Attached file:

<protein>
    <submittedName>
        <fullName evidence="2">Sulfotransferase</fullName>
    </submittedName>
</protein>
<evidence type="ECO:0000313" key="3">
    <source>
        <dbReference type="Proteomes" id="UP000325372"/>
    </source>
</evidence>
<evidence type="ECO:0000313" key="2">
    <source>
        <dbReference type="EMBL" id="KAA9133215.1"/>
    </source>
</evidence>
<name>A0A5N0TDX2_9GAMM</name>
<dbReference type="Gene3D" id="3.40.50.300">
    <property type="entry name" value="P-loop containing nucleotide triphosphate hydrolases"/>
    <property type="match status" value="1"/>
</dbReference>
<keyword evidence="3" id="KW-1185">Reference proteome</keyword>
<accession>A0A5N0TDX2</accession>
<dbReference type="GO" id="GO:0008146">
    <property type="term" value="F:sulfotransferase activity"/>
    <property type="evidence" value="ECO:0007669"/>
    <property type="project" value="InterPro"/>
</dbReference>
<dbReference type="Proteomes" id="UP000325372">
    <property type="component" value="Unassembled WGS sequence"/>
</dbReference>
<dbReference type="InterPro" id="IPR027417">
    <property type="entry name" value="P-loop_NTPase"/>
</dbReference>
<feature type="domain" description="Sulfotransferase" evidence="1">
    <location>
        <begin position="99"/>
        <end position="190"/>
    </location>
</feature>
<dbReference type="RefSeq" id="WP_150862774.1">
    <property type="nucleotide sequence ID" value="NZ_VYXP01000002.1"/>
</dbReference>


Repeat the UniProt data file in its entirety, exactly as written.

<protein>
    <submittedName>
        <fullName evidence="2">Sulfotransferase</fullName>
    </submittedName>
</protein>
<evidence type="ECO:0000313" key="3">
    <source>
        <dbReference type="Proteomes" id="UP000325372"/>
    </source>
</evidence>
<evidence type="ECO:0000313" key="2">
    <source>
        <dbReference type="EMBL" id="KAA9133215.1"/>
    </source>
</evidence>
<name>A0A5N0TDX2_9GAMM</name>
<dbReference type="Gene3D" id="3.40.50.300">
    <property type="entry name" value="P-loop containing nucleotide triphosphate hydrolases"/>
    <property type="match status" value="1"/>
</dbReference>
<keyword evidence="3" id="KW-1185">Reference proteome</keyword>
<accession>A0A5N0TDX2</accession>
<dbReference type="GO" id="GO:0008146">
    <property type="term" value="F:sulfotransferase activity"/>
    <property type="evidence" value="ECO:0007669"/>
    <property type="project" value="InterPro"/>
</dbReference>
<dbReference type="Proteomes" id="UP000325372">
    <property type="component" value="Unassembled WGS sequence"/>
</dbReference>
<dbReference type="InterPro" id="IPR027417">
    <property type="entry name" value="P-loop_NTPase"/>
</dbReference>
<feature type="domain" description="Sulfotransferase" evidence="1">
    <location>
        <begin position="99"/>
        <end position="190"/>
    </location>
</feature>
<dbReference type="RefSeq" id="WP_150862774.1">
    <property type="nucleotide sequence ID" value="NZ_VYXP01000002.1"/>
</dbReference>